March 2012 | Commentary | 3PL Line

5 Ways to Excel in China

Tags: Supply Chain Management, China

Angela Yang is managing director, Penske Logistics Asia
86-21-6327-8566

China and the wider Asia-Pacific market present an incredible opportunity for businesses seeking to manufacture products, source suppliers, or tap into end markets and sell products to consumers. But a strategic business shift into China takes careful consideration, especially when it comes to supply chain, warehousing, and distribution decisions.

Here are five strategies for successfully managing your supply chain, warehousing, and distribution operations in one of the world's fastest-growing economies.

  1. Adapt to local regulations. Many companies significantly underestimate the complexity of China's government regulations, and often lack much-needed local guidance.

    Enlisting the help of a supply chain solutions provider familiar with operating in China allows shippers to focus on their core competencies, customer service, and top-line growth. While they may still encounter challenges, cultivating the right service provider relationships can help shippers adapt to changing laws and regulations.

  2. Navigate customs rules. Ensuring compliance with Chinese customs regulations demands good planning and data management practices. Proper documentation is critical, as is complying with China's Harmonized System Code.

    For example, quantity count errors on shipping documents can cause significant problems. List the incorrect number of items too often, and customs officials will not hesitate to inspect and detain your shipments for an extended period. They may also flag and needlessly detain future shipments due to poor reputation. As a result, your company and customers may miss out on valuable sales and opportunities.

  3. Understand just-in-time and data integrity. China is a rapidly developing marketplace, with new cities, roads, and infrastructure under constant construction. So, running a just-in-time operation takes on a slightly different meaning than in the United States.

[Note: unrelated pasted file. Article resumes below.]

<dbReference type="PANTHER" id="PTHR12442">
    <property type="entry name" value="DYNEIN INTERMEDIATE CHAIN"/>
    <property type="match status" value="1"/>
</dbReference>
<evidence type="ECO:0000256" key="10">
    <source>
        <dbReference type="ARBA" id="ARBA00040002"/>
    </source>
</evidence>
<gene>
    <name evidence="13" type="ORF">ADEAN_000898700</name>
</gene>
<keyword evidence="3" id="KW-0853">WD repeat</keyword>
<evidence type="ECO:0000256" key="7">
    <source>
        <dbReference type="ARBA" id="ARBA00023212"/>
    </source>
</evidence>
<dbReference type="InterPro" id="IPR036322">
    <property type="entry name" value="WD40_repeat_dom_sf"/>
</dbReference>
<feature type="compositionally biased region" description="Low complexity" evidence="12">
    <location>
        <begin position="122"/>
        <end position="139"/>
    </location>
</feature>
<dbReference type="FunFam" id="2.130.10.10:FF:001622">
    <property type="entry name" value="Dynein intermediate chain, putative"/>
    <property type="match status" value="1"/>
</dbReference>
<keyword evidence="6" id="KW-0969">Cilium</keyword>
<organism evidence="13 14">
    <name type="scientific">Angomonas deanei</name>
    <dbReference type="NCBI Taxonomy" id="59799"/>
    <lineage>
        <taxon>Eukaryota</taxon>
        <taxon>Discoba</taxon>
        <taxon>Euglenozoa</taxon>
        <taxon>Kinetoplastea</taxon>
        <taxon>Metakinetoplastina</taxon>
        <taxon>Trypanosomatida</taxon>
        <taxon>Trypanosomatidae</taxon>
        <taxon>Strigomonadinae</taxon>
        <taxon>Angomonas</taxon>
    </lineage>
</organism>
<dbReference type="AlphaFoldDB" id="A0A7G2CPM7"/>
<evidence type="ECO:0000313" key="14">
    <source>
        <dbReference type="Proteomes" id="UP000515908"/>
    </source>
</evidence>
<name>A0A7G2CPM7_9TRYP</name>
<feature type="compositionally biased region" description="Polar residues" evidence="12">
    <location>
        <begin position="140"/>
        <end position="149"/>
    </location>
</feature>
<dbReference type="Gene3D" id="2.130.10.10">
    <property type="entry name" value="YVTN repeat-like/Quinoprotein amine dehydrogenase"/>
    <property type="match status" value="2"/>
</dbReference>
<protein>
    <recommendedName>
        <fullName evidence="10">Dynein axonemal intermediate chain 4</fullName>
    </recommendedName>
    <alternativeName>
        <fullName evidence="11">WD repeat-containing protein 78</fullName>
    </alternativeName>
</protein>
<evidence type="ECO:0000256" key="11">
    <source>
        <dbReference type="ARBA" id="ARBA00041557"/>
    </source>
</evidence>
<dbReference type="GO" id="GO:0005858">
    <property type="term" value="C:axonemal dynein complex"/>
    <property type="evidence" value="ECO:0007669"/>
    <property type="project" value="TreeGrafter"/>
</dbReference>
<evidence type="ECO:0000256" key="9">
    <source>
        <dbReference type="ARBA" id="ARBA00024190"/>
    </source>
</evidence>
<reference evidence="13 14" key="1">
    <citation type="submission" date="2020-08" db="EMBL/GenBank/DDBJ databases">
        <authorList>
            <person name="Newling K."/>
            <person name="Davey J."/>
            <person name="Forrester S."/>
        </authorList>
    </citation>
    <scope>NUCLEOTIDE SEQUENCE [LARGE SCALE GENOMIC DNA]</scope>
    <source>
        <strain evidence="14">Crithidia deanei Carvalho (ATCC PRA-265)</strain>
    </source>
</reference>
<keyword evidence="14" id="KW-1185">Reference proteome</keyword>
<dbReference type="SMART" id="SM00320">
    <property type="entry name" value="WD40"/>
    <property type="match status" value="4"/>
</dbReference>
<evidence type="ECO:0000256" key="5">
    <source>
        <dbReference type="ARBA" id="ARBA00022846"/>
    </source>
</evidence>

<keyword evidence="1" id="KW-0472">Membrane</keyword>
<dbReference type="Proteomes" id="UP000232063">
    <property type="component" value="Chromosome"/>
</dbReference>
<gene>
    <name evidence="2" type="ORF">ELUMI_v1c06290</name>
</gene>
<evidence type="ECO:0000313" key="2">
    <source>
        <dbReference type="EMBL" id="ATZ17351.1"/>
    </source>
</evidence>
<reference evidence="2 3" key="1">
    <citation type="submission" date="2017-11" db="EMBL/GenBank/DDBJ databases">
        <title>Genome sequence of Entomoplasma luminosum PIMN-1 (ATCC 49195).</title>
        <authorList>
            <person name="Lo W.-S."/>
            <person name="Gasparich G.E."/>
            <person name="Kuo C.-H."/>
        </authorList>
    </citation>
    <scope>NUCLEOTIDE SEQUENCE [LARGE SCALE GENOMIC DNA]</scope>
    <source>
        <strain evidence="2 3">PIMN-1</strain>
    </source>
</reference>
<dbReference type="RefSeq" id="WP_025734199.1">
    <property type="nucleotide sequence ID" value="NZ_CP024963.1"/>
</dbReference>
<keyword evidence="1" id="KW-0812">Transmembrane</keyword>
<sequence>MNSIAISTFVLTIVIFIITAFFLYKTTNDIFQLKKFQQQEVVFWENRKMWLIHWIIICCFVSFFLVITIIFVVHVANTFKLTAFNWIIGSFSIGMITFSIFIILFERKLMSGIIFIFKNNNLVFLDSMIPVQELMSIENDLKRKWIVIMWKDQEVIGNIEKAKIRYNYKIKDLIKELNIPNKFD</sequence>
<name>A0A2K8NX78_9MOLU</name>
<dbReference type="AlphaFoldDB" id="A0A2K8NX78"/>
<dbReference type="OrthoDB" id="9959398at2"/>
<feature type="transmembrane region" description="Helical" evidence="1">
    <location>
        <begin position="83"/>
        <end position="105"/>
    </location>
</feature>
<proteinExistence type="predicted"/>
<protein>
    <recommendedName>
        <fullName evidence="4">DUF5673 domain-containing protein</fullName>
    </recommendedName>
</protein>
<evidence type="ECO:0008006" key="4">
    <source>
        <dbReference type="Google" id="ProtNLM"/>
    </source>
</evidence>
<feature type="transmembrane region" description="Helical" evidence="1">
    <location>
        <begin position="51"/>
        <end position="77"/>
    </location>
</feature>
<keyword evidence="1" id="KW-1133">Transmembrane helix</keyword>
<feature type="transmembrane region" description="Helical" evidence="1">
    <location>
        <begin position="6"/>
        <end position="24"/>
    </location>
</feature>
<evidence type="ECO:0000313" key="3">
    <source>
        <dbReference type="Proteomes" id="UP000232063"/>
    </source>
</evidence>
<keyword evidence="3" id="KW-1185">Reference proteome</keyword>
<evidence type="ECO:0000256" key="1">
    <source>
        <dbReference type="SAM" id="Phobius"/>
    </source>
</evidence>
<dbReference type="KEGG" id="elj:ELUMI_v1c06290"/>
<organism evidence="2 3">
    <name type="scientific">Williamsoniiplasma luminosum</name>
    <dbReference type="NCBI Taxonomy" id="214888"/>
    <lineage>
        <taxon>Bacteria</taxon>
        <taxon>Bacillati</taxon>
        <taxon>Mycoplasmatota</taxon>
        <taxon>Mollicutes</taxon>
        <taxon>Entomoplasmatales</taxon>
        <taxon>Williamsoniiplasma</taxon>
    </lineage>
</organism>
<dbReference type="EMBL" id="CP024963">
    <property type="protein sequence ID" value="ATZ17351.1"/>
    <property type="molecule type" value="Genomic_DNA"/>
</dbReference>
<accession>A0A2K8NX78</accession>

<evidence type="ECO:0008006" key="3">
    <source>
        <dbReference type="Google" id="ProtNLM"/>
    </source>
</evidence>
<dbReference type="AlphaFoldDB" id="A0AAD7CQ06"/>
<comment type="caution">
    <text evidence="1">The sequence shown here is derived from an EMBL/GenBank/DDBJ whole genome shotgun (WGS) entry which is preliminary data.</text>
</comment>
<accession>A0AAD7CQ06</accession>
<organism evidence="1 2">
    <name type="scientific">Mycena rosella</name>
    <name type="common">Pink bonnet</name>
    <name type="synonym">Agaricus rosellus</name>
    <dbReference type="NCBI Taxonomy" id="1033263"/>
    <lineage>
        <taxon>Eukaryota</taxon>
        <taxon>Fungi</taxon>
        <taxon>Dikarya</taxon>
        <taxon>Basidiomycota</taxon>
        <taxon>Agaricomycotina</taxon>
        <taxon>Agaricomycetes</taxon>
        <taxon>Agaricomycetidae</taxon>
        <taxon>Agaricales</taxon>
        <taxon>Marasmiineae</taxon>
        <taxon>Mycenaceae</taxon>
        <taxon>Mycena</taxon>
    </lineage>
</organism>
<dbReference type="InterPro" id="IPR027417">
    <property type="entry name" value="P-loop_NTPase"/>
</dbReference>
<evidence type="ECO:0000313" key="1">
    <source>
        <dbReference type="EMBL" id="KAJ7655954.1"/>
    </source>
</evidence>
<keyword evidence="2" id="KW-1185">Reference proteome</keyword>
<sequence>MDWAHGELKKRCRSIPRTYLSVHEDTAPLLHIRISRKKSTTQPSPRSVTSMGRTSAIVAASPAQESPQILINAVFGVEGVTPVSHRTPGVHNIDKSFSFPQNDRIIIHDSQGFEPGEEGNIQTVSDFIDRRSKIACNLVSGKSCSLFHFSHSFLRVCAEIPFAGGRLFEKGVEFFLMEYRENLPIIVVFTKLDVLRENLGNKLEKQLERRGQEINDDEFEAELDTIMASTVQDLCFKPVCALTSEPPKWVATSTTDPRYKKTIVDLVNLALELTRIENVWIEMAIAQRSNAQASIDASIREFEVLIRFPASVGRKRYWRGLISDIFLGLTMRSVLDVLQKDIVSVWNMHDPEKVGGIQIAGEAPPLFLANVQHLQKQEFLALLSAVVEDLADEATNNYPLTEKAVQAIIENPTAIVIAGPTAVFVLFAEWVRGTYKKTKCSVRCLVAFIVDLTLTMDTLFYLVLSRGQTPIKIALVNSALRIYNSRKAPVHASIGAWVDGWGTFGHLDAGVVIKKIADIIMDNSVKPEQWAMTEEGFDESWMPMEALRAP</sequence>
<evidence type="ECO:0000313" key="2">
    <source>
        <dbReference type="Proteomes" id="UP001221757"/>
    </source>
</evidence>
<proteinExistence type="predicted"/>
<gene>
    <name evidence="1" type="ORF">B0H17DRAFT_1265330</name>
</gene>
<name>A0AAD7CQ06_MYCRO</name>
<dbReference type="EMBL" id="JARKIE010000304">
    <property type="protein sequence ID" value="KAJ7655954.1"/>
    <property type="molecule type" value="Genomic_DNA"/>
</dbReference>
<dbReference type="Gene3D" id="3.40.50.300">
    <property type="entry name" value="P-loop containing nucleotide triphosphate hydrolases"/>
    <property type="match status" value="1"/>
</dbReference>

When transporting goods via Chinese trucks, which are typically much smaller than U.S. trucks, transit time may increase because capacity is limited and roads are not well-developed or maintained. A traffic delay caused by an accident in the United States can divert drivers for a few hours; in China, a major road disruption can translate to delays lasting several days.

    GPS capabilities are also not as robust, and obtaining updates on shipment progress is still largely a manual process. Thankfully, cell phone signals are very strong throughout the country, as mobile devices greatly exceed landline phones.

  4. Embrace cultural differences. The Chinese work culture is more personal and younger than in the United States. Many companies organize team-building exercises that bring workers together to learn about each other and explore ways to serve customers more effectively.

    This personal approach also applies to doing business with carriers, customers, and vendors. Sometimes, it takes longer to do business in China because of the getting-to-know-you phase. Not understanding and respecting this cultural difference can be perceived as insulting or overly aggressive, and may result in lost business and relationships.

  5. Know logistics costs. Logistics costs represent an estimated 20 percent of China's gross domestic product— double the percentage of the U.S. GDP they make up.

Thanks to continually developing professional services, a maturing workforce, and a business-friendly environment, logistics and distribution operations in China are rapidly becoming more manageable.